The Women’s Press Club of NYS and the field of Journalism lost a pioneer, mentor and role model on December 14, 2016. Elizabeth Gaucas Flood Morrow, co-founder of the Women’s Press Club of New York State, died Wednesday at the age of 83. We mourn her passing and will miss her tenacity, penchant for the truth, advocacy for women in journalism and passion for life.
She began her career in 1954 as a Part-time Reporter under the direction of Don Holbrook at Cuyler News, an independent wire service that provides trade papers with in-depth reporting on legislative issues affecting such industries as insurance, energy, horse racing, fashion, and finance. She recently recalled that she made $14 a week at that time. In 1956 she became the owner of the News Service. In 1963 Betty Flood became the first woman to cover the Legislature for television as a reporter for WRGB. She found it unacceptable that women were not permitted to be members of the Legislative Correspondents Association (LCA). She didn’t rest until, in 1971, she became one of their first female members. In her words, “I didn’t let that stop me. I covered the news from the State Capital without being a member… until they finally let me in.” Betty would regale Women’s Press Club members with stories of what it was like before women were considered for major positions in the media, and, with a glint in her eye, would warn us not to forget the “not-so-distant past.”
In 1966, Betty co-founded the Women's Press Club of New York State, an organization that is dedicated to providing support, professional development, programming, mentoring and networking opportunities for New Yorkers in the field of journalism, and served as the WPC’s first president. She used to say that the WPC was founded “in an effort to move women from the bridal pages to the front pages of print journalism,” and to promote the development of women in broadcasting, which she characterized as “moving from cooking shows and Saturday morning children’s programming to hard news.”
Providing scholarships for women interested in the field was a life-long interest of Betty’s. As a result of the efforts of the founding members and Betty’s strong interest and support, the first scholarship was awarded in 1967 to a student studying at the Syracuse University School of Journalism. In 2012, the Women’s Press Club renamed its annual scholarship and it became the Betty Flood Morrow Women's Press Club of NYS Scholarship. The scholarship, which is awarded annually to a New Yorker who is enrolled as a full-time student majoring in journalism/communications in a college or university located in New York State. The WPC has awarded more than 60 scholarships to deserving students with exemplary records of study and a commitment to a career in the communications field.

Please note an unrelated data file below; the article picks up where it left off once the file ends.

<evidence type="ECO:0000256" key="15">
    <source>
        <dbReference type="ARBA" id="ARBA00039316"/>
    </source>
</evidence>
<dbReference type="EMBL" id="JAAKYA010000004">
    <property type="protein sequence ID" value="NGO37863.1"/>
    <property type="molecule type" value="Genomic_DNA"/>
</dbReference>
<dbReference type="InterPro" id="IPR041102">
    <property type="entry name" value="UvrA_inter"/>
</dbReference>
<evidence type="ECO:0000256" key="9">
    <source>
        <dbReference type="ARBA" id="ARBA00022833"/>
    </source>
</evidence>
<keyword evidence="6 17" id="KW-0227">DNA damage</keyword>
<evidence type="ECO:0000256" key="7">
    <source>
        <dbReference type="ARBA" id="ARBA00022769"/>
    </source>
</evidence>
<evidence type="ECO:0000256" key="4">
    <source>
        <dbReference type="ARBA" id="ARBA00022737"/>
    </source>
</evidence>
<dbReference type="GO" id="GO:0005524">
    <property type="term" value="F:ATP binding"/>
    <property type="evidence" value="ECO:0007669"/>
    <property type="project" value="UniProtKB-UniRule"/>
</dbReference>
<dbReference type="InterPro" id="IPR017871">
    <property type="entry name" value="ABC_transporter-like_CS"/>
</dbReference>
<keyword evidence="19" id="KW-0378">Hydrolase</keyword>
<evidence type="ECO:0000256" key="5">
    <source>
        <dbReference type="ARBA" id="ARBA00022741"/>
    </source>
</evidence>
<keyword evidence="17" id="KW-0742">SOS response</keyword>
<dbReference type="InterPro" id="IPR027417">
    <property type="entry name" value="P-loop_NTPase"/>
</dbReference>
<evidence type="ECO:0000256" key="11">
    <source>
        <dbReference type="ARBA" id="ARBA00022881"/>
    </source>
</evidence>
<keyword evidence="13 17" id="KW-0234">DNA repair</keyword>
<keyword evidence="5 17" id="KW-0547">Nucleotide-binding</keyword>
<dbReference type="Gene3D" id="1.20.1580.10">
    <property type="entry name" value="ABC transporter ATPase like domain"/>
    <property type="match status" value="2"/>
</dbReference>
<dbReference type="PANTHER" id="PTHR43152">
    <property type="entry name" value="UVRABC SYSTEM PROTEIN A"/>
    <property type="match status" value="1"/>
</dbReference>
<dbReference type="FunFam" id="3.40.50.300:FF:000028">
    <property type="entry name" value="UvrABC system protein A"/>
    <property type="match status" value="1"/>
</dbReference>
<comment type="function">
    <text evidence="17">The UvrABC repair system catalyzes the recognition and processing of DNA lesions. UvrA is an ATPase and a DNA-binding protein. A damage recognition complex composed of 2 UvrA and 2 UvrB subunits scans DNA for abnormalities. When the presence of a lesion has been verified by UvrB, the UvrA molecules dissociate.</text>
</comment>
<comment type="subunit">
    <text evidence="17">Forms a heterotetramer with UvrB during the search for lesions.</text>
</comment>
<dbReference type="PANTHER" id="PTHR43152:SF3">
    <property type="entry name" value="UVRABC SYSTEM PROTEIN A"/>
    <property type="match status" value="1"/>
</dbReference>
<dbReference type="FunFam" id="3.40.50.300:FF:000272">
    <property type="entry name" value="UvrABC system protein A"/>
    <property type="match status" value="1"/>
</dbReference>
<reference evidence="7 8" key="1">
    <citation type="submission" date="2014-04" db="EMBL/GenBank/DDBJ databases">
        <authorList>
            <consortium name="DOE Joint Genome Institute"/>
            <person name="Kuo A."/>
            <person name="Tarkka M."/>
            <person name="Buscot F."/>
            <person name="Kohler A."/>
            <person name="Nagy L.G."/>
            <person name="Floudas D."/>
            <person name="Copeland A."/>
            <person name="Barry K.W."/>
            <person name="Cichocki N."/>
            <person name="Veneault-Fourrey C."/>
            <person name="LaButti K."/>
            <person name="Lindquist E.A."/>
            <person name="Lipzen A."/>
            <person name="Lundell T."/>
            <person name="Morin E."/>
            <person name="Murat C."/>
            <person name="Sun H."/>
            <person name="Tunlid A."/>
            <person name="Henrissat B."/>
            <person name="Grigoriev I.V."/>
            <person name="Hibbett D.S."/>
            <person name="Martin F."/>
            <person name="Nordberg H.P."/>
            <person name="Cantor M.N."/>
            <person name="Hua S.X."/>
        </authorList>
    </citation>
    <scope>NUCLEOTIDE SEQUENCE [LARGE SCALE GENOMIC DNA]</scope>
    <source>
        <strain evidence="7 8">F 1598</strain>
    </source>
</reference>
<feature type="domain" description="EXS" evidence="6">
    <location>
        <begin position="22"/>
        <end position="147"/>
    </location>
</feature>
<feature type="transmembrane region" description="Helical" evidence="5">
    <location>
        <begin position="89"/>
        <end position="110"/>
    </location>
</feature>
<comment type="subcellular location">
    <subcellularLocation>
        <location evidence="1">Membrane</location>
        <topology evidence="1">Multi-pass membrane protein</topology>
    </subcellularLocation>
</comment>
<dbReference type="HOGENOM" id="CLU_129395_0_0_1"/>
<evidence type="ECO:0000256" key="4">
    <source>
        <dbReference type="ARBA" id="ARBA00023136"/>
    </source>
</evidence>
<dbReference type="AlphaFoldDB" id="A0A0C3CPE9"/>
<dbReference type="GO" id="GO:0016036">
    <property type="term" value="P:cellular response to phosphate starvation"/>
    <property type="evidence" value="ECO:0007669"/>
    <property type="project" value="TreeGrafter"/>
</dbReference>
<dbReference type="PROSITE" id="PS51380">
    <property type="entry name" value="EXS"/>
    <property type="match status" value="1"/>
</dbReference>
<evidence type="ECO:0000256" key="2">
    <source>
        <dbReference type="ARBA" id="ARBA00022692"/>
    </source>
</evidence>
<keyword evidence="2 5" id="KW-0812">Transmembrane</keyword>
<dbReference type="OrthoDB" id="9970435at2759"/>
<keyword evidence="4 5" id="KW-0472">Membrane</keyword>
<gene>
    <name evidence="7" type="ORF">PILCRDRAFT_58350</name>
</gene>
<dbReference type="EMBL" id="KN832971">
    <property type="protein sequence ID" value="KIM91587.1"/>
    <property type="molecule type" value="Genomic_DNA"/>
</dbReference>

When she was told of the name change, Flood Morrow said she was “pleased and humbled by the decision.” She continued, “It has always been my goal to support and mentor young people who are interested in the field of journalism and communications. This scholarship has, since its inception, provided that support for students who are now working in the field. It is a living legacy of this organization which is so close to my heart, and I hope it continues long into the future.”
Betty made sure there were opportunities for internships for women entering the field as well. For more than 3 decades she ran an internship program that provided students extensive experience in writing and reporting news from the state Capitol. Her goal was to provide real experiences so her interns “learned the ropes from the ground up.”
Betty Flood Morrow was one of several journalists inducted into the prestigious Women’s Press Club Hall of Honor in 1997, the year it was created. The Hall of Honor was established that year to pay tribute to Newswomen of Distinction who have charted the course for others and helped to shape our field. It is the highest award given by the WPCNYS. Many notable women have been inducted into the Hall of Honor over the years since the award’s inception, including our most recent inductees Barbara Walters (2011), Jill Abramson (2012) Judy Sanders (2014), Liz Bishop (2015) and Benita Zahn (2016).
Betty could be found at press conferences or in her office at Cuyler News until she became ill only a few weeks ago. In her long and honorable career, Flood Morrow also served as an analyst for TV and radio stations in the Capital Region. She was featured in a 2008 piece entitled As Newspapers Cut Costs, a Thinning of the Guard Among Albany’s Press Corps by Jeremy W. Peters and, in her day, wrote numerous freelance pieces for such magazines as New York Magazine, Women's Wear Daily and W, among others.
Betty was honored at the Women’s Press Club’s Annual Awards and Scholarship Dinner this year. She reminisced during her remarks and once again called upon members and guests to continue to support the Club’s efforts to mentor young women entering the field. We will continue to do that through the scholarship that bears her name and in her honor and memory.
Betty will be sorely missed, but her memory and the legacy she leaves will live on in all of us who she inspired, mentored and supported for so many years.
About the Women’s Press Club of New York State, Inc.
The Women’s Press Club of New York State, Inc. is a nonprofit organization formed in 1966 by a small group of women journalists committed to supporting women in journalism and communications. Today, the organization’s members include women and men who work for radio and television stations, digital media, newspapers, government agencies, nonprofit organizations and private companies, as well as freelance writers, entrepreneurs and students. The WPCNYS provides support, professional development, programming, mentoring and networking opportunities for New Yorkers in the field.
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